We construct a light proof box with a pin-hole entry aperture. The inside back wall is a white screen. Light from every point on objects within sight; pass through this pin-hole aperture. A ray trace of the light from each subject point from pin-hole to the screen, discloses that the rays trace out a cone of light. The apex of this cone is the diameter of the pin-hole aperture. This image forming cone plays on the screen projecting a dispersed circle of light.
If we play around with the diameter of the pin-hole and the distance pin-hole to screen, it becomes obvious that the size and brightness of the projected circle of light is function of geometry. A sharp image is obtained by making the aperture diameter sufficiently small.
However, when light passes through small apertures, it does not obey the laws of geometrical optics completely. Instead, some of the image forming light is scattered. This is because, a percentage of the light rays skim by the boundaries of the aperture. We would expect that all rays that hit near the rim should be stopped. In actuality light waves like sound waves bend around obstacles. Some tend to fill the voids behind sharp edges. This is called diffraction and this generates disorder that jumblers. Additionally some light rays interfere with others near the boundary and the result is bands of darkness at some points and increased intensity at other points. This is called interference. It is the twin demons of diffraction and interference that degrades.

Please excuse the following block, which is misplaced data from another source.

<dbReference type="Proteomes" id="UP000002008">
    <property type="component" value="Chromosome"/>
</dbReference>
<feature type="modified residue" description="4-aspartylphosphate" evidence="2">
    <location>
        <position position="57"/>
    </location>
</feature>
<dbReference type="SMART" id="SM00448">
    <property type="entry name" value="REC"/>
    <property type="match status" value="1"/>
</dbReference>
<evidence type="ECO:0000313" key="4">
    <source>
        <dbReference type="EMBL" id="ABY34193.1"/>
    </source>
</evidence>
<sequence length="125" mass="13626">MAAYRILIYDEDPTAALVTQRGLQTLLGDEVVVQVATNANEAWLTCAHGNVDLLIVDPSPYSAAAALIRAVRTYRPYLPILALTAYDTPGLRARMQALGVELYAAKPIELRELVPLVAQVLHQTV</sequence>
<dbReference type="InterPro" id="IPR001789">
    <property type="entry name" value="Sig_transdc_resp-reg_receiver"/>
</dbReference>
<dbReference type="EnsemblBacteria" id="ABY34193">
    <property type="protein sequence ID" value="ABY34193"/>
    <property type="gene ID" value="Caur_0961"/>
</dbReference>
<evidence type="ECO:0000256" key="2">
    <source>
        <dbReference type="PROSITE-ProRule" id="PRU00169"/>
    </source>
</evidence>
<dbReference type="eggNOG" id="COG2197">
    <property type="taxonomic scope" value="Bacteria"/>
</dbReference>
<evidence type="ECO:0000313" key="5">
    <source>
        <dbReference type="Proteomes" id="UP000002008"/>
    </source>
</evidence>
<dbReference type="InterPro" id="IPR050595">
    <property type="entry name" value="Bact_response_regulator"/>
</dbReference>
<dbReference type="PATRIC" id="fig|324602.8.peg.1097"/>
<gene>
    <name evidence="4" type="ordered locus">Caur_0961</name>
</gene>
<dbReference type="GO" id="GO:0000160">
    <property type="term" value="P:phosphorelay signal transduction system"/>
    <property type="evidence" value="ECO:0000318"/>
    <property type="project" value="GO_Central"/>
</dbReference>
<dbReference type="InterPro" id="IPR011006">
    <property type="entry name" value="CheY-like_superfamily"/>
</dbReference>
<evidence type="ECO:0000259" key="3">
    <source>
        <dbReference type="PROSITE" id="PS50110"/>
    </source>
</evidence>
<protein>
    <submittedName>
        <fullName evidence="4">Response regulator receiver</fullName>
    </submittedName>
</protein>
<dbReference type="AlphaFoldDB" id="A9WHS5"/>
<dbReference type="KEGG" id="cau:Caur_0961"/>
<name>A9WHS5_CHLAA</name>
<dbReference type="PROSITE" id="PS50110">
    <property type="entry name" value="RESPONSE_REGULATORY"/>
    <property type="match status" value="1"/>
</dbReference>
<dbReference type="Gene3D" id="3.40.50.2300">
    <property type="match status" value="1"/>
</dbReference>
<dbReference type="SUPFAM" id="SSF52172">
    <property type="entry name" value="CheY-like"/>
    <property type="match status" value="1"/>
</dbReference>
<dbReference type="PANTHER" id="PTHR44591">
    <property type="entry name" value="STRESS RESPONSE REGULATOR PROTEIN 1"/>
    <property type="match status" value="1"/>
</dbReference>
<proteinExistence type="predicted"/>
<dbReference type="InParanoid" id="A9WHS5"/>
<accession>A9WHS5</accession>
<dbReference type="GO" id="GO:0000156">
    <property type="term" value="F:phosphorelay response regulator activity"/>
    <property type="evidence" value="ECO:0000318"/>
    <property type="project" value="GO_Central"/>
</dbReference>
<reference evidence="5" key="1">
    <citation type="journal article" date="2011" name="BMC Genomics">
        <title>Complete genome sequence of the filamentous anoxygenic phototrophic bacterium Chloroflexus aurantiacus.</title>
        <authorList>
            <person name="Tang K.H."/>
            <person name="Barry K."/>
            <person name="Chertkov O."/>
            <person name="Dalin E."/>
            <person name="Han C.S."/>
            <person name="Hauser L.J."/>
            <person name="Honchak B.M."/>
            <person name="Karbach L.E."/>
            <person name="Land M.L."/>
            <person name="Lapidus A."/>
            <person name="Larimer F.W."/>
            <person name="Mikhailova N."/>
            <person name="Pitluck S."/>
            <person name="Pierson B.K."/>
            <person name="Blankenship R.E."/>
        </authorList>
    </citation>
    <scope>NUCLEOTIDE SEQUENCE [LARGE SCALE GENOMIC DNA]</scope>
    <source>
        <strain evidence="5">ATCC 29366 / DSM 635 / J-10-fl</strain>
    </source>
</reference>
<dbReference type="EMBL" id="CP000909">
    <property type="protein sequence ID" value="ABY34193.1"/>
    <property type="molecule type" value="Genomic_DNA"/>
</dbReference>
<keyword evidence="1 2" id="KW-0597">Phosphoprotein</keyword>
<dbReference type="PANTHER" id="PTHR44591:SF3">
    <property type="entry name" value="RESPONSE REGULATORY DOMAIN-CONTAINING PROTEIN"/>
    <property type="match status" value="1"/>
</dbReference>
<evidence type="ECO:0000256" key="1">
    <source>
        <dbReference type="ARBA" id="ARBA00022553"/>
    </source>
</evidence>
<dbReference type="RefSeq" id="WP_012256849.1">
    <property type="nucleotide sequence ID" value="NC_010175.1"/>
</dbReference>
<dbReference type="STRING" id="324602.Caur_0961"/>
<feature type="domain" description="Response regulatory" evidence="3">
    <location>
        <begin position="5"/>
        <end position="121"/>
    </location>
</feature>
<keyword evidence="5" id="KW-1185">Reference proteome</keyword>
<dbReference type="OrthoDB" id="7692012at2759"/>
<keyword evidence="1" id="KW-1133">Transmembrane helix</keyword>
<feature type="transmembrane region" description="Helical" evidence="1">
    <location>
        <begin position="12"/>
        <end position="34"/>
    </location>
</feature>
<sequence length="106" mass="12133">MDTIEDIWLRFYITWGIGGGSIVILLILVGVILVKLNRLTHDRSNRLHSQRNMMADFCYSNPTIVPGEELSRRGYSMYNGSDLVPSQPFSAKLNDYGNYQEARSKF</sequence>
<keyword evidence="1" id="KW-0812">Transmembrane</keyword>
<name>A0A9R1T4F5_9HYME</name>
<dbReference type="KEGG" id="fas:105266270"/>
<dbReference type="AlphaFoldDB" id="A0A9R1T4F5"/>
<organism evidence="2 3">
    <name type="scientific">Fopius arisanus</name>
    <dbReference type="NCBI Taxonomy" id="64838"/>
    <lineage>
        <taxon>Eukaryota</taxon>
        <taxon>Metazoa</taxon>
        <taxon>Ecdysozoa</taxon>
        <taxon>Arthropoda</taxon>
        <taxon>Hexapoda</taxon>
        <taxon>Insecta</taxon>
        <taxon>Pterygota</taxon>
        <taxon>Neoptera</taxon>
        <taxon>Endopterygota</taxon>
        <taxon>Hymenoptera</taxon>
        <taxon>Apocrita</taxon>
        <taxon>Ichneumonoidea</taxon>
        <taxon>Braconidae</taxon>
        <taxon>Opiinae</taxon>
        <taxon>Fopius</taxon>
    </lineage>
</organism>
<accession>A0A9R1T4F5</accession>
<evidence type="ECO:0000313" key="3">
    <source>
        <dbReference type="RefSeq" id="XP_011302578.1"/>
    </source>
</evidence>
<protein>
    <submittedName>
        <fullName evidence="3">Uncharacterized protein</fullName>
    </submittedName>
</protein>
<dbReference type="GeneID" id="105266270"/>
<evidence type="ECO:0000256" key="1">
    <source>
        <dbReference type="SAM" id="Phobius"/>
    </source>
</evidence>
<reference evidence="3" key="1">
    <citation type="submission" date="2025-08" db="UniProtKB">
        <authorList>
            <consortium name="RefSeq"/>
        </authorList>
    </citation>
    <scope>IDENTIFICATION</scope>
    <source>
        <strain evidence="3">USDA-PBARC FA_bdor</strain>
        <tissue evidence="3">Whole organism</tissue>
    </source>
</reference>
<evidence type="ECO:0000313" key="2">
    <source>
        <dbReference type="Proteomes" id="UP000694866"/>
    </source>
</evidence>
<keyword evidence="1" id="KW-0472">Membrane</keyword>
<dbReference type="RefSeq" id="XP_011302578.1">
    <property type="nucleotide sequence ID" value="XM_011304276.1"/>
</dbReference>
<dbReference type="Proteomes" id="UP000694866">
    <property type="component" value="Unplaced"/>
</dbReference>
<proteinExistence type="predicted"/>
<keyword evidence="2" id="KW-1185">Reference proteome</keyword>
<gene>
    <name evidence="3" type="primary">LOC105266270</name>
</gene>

As a result the projected disk, when viewed with a magnifier is seen as an indistinct circle juxtaposed with other circles. These, the tiniest elements of an image that carries intelligence are named “circles of confusion and sometimes Airy discs.
The size of the circles of confusion determines whether we declare the image sharp or blurred. As we increase the projection distance or enlarge the pin-hole, the size of the circles of confusion enlarge. An image will be declared sharp if the observer sees not circles but points of light. For the average viewer, observing from standard viewing distance, the circle size must be ½ mm or smaller. Under these conditions, the resulting image will appear acceptably sharp.
It becomes obvious that increasing distance and or increasing pin-hole diameter will degrade the image as the circles of confusion increase geometrically. As to prolonged exposure and sharpness: We are dealing with light sensitive materials. Edge effect interaction is a phenomenon whereby adjacent light sensitive chemical, not exposed to light are rendered developable simply because they are adjoining. This action get worse when the exposure is prolonged. Photo materials light-pipe: Exposing light travels within the emulsion and prolonged exposure times exacerbate and the developed circle is artificially enlarged. The bottom line is, prolonged exposure will aggravate.